Of course XSs are the best. And I've had two of them before. But for the last twenty years I've stuck with Russian tricycles and Guzzi's, those good tractors. Oh, yeah: And the head-down line of pre-war bikes with a rigid rear frame? I have always found it very beautiful.
And then you hear that somewhere an abandoned XS hard tail project is standing in the way
The device had those USA bobber looks of things that want to look a bit like a Harley. I always find that a bit sad. In fact, I think Harleys go out of their way to look like Harleys. But the front fork was still just the Japanese number of degrees down and the discarded rear half of the XS was replaced by the neatly welded hard tail that also didn't do anything crazy with the wheelbase. Some volts were put on it. There went a tentative gallon of gasoline. The thing ran. But ran poorly. I'm not a very good buyer, but there I saw my business model: There were imitation K&N filters behind the carburetors. And during a run on the test bench with a Laverda three-cylinder, those bitches turned out to lose 21 hp just like that. The XS was gagged on the trailer.
At home, the imitation filters were removed and the XS ran much better as a result
The peanut tank was just parked on the top frame tube and so seriously went off. The exhaust bends were immediately cut. I also found the welded pieces of 'turn out' pipe something sad. The rear fender also stank too much of Harley shine. And a license plate + lighting? That stuff doesn't belong next to, but behind the engine. The engine block, which had apparently simply been dipped upside down in a can of 'wrinkle' lacquer, was stripped of that stuff as necessary with a rotating copper brush. The weird chopper handlebars went to someone who benefits from weird chopper handlebars. The peanut tank went to someone with a Harley Sportster. The minimal chicken leather saddle went to someone who wanted to mount it on his Honda moped.
The local motorcycle demolition provided a lived tank from the old iron box
It was one of a Ducati Indiana, the indisputable proof that Italians can make ugly things too. A friend showed up with an original XS custom tank. That was better. Seemed more classic. The key for the fuel cap was ordered from Luuk, the key professor. The local motorcycle dump shop supplied a somewhat beaten cross-wheeler from its oldest stock. Fellow villager Theo Terwel donated two stepping boards. The ex of someone who had traded Harley stuff with unclear backgrounds may have lost her guy, but she still had a shed full of parts. Includes a pan saddle. That cost little more than a sympathetic ear about how men can be. The BMW fenders were not compatible with my project. I took them back to Theo who told me to give a yell when I got the case ready to spray.
That gesture was appreciated and taken for granted
Even if Theo were to do my paintwork blindfolded and with one hand behind his back in a sandstorm, it would still be too beautiful. My project had to look a bit like a 1946'er Triumph Speed Twin after a few days of partying. And then perfection is a step too far. Cheap aerosols, on the other hand, provide the perfect instant patina without making the result look perverse or decadent. The dampers, I had them for years: Real Dunstall decibel Dampers. The 'Black Caps', not the 'Red Caps', but still… The block has now been given a makeover thanks to the mail order company of Heiden Tuning. A rear mudguard was ordered from JV from Zwartsluis. The rear light came from the unlikely Loods 8 from Arnhem. A visit to Kiat Que's shop is recommended for people with strong debt collection capabilities. Nice! Even if you like Papua art. Joost Woesthoff supplied an almost non-fitting Yamaha mudguard for very little. When I visited the fair in Hardenberg, I had a wish list with me. Because there had to be open chalices. The cheapest ones didn't fit the least. Friend Jan Eggink turned exemplary adapters for it. The mesh edge ensured that the chalices just didn't fit. And were removed.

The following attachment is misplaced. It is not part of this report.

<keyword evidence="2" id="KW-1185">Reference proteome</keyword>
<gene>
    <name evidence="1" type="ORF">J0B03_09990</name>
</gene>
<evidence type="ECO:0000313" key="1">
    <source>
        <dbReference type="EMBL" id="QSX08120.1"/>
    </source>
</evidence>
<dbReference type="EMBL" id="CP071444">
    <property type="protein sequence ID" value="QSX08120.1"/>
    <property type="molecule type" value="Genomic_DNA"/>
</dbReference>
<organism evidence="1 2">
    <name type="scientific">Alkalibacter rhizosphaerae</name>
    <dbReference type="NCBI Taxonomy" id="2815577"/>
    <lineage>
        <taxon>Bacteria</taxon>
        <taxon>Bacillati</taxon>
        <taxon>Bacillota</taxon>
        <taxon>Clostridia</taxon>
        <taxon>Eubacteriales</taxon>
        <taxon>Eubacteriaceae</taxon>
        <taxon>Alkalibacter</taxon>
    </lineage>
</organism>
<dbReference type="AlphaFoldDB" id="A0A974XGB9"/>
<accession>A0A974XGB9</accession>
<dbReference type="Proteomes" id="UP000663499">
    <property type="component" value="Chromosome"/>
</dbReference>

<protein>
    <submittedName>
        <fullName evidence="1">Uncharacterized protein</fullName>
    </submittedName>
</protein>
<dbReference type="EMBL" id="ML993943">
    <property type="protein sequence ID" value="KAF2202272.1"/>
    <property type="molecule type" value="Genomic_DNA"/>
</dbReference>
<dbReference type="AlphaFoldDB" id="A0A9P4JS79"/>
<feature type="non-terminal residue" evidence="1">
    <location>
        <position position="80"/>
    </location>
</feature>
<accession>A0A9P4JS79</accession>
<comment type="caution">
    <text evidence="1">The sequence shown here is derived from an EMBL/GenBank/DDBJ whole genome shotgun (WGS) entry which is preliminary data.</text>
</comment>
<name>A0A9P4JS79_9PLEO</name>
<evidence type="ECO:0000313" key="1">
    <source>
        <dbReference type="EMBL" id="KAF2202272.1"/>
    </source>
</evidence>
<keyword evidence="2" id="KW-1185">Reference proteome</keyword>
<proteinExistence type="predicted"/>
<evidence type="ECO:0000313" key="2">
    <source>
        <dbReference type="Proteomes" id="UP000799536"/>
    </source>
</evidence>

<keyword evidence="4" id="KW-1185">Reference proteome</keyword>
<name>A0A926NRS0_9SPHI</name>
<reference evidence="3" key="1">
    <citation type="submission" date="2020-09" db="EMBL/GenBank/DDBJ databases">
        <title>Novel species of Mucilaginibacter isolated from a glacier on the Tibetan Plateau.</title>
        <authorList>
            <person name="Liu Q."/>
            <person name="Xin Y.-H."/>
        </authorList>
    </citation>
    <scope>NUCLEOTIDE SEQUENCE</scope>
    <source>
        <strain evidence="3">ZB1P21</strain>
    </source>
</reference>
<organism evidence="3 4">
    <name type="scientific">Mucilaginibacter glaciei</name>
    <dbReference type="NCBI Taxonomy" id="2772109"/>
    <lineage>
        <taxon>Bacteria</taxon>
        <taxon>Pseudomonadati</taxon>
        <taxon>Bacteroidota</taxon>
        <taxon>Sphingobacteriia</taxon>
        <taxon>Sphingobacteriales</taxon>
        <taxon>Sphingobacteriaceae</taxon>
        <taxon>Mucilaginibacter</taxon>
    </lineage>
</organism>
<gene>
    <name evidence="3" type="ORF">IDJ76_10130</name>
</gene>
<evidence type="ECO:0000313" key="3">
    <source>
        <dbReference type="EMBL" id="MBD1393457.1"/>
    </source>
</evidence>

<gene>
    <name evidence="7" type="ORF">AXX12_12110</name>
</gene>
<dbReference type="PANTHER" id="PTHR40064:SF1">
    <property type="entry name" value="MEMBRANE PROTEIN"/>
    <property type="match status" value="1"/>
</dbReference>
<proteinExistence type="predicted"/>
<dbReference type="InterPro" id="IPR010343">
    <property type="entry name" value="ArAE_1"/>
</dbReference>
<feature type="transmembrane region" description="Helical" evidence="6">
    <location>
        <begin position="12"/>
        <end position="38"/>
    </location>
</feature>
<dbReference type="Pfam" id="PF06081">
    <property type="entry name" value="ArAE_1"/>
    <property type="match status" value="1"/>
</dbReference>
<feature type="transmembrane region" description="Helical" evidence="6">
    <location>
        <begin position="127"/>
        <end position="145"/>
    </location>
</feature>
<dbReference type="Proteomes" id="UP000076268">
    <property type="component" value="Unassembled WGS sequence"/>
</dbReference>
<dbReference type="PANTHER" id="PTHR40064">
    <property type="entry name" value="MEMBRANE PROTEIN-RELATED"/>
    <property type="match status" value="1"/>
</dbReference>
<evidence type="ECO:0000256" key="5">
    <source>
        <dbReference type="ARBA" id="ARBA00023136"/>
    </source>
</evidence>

Now the calyxes are open to absorption of anything smaller than a guinea pig
With a guinea pig they can be plugged again against rain. Handy beasts those guinea pigs. You can also make washcloths out of it. In the meantime, there appeared to be no space on top of the frame for the tank and the saddle. That's why a bite was cut out of the tank. The grinding wheel without protective cover was joined by a jigsaw without base plate. That doesn't cut a meter. The thing bounces like crazy in your hands, but it went. That that pretty big hole had to close again? I can't weld such thin plate, but neighbor Rob can 'tiggen' at work. Catch holes for the tank rubbers were again fried on the frame.
The flash cap of 39,50 from Hardenberg turned out to be a bit slow to 'close' there. They weren't eyelashes though. But a nice wink was a must rather than an option. The mounting tab at the rear of the tank was removed when passing Citroënspecialist Berben from Ulft ge CO-tweed. Well, after that it was a matter of tying things together and securing them. Shake the aerosols of the Action and hope for the best. Now just put the tank emblems on it…
Nice: I have an XS again. Kind of…